[Milton-L] potestas ordinata, potestas absoluta, reason, and arbitratry commands

James Rovira jamesrovira at gmail.com
Sat Jul 12 22:25:41 EDT 2008

Note the distinction is between "the holy and the common," not, "the
holy and the evil."  The point is that the people of God are set apart
by and for God -- bride metaphors are a propos here -- so distinguish
themselves through purification practices.  Whatever utilitarian
benefit these had is, I agree, besides the point.  Many of the
ceremonial and civil laws do seem arbitrary (though not all).

But once you associate an object with evil -- such as the forbidden
fruit -- the command forbidding it is no longer arbitrary:  the point
of all commandments is to avoid evil, both in the sense of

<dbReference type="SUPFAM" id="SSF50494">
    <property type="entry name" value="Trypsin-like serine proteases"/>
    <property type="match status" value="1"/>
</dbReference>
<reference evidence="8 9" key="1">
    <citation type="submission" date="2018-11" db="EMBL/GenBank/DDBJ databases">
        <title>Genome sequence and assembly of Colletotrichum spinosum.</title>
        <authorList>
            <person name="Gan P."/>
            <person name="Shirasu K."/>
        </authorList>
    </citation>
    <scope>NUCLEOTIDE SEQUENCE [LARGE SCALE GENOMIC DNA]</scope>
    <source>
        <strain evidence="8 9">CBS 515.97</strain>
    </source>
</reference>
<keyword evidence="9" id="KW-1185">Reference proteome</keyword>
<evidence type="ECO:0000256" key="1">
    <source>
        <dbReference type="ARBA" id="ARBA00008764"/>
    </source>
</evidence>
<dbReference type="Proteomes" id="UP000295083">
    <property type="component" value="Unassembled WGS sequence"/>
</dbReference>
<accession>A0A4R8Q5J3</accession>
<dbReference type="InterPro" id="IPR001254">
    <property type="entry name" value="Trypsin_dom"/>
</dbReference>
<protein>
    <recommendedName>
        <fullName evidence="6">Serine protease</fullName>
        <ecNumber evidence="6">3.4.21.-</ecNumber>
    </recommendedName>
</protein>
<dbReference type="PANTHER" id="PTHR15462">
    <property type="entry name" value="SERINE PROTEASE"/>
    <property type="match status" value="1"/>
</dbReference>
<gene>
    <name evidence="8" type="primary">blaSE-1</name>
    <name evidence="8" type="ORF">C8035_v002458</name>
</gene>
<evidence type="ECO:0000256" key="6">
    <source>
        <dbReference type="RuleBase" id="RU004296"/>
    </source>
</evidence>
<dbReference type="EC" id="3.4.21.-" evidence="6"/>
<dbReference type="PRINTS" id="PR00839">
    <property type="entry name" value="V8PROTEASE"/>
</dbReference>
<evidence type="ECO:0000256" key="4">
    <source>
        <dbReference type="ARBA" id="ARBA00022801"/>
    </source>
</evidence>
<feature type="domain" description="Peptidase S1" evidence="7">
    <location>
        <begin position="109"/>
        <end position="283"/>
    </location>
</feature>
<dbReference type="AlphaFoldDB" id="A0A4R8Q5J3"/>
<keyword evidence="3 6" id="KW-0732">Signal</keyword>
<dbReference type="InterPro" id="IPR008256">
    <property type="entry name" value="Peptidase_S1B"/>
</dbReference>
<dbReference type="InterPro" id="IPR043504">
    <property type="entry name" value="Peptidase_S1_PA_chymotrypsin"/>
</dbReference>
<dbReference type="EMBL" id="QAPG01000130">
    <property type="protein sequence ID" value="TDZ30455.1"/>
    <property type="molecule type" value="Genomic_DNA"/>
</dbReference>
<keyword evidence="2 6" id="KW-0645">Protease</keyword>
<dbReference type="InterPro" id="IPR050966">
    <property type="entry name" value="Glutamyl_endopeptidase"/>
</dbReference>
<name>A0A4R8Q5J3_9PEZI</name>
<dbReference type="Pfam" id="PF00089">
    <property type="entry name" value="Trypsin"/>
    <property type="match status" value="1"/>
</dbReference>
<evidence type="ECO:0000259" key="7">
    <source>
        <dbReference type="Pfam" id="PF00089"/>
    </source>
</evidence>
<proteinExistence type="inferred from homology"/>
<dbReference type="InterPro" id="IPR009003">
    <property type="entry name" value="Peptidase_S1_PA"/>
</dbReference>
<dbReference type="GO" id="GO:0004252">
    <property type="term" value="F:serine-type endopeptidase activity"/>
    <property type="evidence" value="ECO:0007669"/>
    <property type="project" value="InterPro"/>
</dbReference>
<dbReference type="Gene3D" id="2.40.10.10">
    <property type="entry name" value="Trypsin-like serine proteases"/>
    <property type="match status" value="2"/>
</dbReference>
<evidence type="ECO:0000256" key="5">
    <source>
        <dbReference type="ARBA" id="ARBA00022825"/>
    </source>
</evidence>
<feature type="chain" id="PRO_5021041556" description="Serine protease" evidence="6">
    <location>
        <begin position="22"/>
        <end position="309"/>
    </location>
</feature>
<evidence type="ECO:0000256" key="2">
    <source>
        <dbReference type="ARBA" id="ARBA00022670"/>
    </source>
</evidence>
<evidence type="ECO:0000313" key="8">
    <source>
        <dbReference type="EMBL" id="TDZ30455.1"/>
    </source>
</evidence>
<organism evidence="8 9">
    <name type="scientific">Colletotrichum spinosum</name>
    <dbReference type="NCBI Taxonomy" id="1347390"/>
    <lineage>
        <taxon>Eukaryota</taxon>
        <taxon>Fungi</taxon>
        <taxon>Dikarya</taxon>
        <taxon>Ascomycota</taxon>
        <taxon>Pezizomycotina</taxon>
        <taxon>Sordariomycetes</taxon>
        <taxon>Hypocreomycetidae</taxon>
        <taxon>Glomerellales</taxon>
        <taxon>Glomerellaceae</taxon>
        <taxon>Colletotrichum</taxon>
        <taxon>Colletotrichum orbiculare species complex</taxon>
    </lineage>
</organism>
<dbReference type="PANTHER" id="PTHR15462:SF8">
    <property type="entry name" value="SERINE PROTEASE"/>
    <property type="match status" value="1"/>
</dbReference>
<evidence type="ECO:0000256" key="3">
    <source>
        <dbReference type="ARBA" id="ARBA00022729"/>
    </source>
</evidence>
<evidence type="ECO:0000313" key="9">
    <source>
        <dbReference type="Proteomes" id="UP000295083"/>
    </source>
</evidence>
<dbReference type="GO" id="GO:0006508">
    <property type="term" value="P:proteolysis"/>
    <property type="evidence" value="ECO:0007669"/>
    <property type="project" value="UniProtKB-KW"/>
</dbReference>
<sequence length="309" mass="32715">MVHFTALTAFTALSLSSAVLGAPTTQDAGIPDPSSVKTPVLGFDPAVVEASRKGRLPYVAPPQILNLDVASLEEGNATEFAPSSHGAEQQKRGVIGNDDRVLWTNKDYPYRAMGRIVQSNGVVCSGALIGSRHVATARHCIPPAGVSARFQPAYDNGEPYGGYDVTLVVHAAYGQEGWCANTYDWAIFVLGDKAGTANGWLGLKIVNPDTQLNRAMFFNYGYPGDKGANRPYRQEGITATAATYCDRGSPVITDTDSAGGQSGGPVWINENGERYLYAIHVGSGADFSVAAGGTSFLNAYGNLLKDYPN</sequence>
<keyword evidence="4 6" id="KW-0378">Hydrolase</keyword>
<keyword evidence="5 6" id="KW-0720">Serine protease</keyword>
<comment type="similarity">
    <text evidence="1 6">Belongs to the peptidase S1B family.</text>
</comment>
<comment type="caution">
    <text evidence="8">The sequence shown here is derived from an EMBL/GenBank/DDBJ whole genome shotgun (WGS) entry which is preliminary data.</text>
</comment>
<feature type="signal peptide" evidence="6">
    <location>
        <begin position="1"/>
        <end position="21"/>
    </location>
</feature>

"undesirable consequence" and "moral evil."  I think we should
carefully and consistently separate these two definitions for evil,
though, even though our language tends to conflate them.  The Hebrew
God is not associated with any moral evil: the Hebrew religion is not
a dualist or gnostic religion, but is what is being attacked by later
gnostic religions.  That is the point of having only one God: the one
God alone must be the sole source of all that is created and the only

Jim R

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